LAFAYETTE — While most Lafayette Parish public school students have been out of class since May, painters, custodians and others spent the summer preparing school buildings for what one principal called “an entire climate change.”
Floors have been stripped to remove years’ worth of wax to give a like-new sheen, hallways have been painted and restrooms have been scrubbed and rid of odor in time for the 2012-13 school year, which begins Friday.
“They have made a very big effort on the restrooms,” said Loretta Caldwell, principal of Paul Breaux Middle School. “The restrooms are 200 percent better.”
The overall summer spruce-up is part of a new and more efficient cleaning system designed to improve students’ learning environment and academic success, Superintendent Pat Cooper said Monday during a tour for School Board members and the media.
The tour included Paul Breaux Middle, Northside High, Carencro Middle and Alice Boucher Elementary. School Board members Shelton Cobb, Kermit Bouillion and Mark Allen Babineaux toured all four schools and board member Mark Cockerham joined the Boucher tour.
Caldwell led the group into the gym at Paul Breaux Middle, which houses the district’s middle school gifted program and foreign language immersion classes in French and Spanish, and pointed to a freshly painted cream-colored ceiling and rafters.
“I’ve been here 21 years and it was flaking then. It was going to be done 20 years ago and it got done two weeks ago,” she said.
At Carencro Middle, the floors had not been stripped for about eight years because of summer school programs held at the site, said Principal Russ Meyer, whose school houses the district’s biomedical academy.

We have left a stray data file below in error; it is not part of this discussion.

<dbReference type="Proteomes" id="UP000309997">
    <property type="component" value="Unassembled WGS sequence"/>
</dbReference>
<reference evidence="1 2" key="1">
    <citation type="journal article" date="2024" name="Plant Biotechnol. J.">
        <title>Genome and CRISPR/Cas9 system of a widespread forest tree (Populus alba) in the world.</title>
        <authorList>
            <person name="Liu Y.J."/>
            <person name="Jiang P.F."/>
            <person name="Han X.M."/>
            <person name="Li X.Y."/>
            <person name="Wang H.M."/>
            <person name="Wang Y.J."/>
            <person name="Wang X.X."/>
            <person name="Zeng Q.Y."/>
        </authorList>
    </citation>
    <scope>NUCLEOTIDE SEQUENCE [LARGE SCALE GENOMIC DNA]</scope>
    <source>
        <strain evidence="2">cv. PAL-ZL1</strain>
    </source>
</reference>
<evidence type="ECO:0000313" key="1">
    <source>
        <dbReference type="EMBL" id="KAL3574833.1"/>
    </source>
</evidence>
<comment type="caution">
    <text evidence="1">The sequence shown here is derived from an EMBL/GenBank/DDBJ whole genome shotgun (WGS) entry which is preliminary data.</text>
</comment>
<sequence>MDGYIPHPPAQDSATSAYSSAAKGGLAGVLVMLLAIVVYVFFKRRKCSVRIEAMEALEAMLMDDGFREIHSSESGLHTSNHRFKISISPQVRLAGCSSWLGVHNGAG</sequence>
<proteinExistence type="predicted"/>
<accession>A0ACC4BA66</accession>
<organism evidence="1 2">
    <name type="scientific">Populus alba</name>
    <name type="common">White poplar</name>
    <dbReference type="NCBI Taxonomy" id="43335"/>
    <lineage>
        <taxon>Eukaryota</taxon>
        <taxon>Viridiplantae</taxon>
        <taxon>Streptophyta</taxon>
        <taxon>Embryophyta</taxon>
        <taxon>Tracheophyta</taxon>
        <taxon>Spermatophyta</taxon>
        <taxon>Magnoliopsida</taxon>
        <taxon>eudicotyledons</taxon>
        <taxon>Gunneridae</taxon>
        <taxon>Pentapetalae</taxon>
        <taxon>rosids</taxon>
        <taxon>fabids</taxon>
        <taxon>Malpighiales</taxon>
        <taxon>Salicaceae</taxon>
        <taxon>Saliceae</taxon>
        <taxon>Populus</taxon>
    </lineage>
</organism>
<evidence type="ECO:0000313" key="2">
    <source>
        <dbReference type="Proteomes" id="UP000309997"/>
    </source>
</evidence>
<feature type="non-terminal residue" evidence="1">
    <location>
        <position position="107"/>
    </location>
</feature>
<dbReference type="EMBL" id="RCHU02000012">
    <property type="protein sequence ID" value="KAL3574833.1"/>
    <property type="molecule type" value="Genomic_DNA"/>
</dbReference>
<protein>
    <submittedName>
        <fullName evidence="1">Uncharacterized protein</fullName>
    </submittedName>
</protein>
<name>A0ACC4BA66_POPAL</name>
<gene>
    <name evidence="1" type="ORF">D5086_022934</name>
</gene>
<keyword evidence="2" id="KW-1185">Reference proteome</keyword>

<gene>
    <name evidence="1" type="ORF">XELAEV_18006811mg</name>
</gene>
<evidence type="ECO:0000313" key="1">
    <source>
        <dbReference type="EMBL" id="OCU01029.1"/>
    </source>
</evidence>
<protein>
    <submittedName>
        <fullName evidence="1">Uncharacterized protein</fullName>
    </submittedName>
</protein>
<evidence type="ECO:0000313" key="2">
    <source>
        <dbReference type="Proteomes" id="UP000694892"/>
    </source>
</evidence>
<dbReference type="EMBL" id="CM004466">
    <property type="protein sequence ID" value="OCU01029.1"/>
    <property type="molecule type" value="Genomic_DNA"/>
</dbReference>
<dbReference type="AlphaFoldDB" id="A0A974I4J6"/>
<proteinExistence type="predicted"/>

Earlier this year, Cooper pushed custodial staff to work later in the day — initially at 11 schools — so more work would not disrupt students’ class time. The district also hired a consultant to help train custodians on new cleaning equipment and techniques.
While summer school cleaning typically involved cleaning floors and other routine preparations, painting was not always a priority before classes started, principals said Monday.
Not all schools were painted in time for the start of classes, Cooper said, but they will be painted this school year. “All of them are getting the clean-up treatment throughout the school,” he said.
All the painting was done “in-house” by the district’s painters, though outsourcing some of the major jobs, such as exterior painting at Northside High, was considered until the high school bid came in at about $200,000, Cooper said.
“We got our painters to do it for less than $100,000 for interior and exterior (painting),” he said.
Northside also received as new restrooms and new lighting and lockers were also removed to widen hallways as part of a more than $2 million overhaul in academics and facilities.
A few students stopped by Northside High Monday and were excited by the changes, said Principal Melinda Voorhies. “I think it’s going to make a huge impact because it’s an entire climate change,” she said.
At Alice Boucher Elementary, which houses the district’s World Languages Academy, Cooper said the district was prepared to “take you where you are now to an A school.” Boucher, J.W. Faulk Elementary and Northside were recently labeled as “academically unacceptable” schools based on Louisiana Department of Education accountability standards.
“We have confidence in you,” Cooper told the Boucher faculty.
“The school has a new look, but its best feature: “positive vibes,” said Boucher teacher Jodi Chadwick. “There’s an eagerness to be here and a lot of good energy. We’re ready to get started and move forward,” she said.